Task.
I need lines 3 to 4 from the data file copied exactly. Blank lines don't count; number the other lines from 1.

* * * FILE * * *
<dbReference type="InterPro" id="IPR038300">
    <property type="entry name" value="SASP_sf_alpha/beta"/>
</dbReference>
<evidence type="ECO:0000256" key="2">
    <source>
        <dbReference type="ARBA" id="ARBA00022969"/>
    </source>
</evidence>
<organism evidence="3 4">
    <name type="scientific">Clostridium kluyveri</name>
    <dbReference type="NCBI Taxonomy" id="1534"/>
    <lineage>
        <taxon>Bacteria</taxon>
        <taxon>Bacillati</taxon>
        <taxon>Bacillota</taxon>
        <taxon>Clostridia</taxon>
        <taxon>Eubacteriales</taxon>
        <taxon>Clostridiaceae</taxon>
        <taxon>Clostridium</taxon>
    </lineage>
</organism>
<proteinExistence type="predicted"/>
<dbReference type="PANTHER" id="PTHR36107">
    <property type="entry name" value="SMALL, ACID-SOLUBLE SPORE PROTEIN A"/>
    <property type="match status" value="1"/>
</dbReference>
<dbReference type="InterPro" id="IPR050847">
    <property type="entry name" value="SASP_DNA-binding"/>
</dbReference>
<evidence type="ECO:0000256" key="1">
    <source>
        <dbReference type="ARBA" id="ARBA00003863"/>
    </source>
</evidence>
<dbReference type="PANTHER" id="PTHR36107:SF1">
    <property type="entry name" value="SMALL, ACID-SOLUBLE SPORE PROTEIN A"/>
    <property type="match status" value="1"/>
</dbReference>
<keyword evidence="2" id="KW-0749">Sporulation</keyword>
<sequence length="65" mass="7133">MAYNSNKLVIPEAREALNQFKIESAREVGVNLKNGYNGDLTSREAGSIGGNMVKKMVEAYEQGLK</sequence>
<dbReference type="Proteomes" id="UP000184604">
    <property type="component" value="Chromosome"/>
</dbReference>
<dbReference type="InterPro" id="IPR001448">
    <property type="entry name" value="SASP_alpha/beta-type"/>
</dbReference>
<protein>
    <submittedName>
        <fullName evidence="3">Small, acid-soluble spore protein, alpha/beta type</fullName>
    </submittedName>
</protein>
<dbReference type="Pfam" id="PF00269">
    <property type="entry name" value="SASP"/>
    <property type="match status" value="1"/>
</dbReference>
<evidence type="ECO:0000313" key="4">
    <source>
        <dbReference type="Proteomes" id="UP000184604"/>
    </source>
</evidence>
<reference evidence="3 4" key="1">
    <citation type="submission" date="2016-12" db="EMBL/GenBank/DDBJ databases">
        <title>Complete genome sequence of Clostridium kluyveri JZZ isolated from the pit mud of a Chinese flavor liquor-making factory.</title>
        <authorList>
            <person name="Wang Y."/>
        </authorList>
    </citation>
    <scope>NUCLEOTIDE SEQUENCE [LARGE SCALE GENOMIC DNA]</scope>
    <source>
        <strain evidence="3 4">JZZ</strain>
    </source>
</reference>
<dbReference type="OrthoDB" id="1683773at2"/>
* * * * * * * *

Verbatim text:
</dbReference>
<evidence type="ECO:0000256" key="2">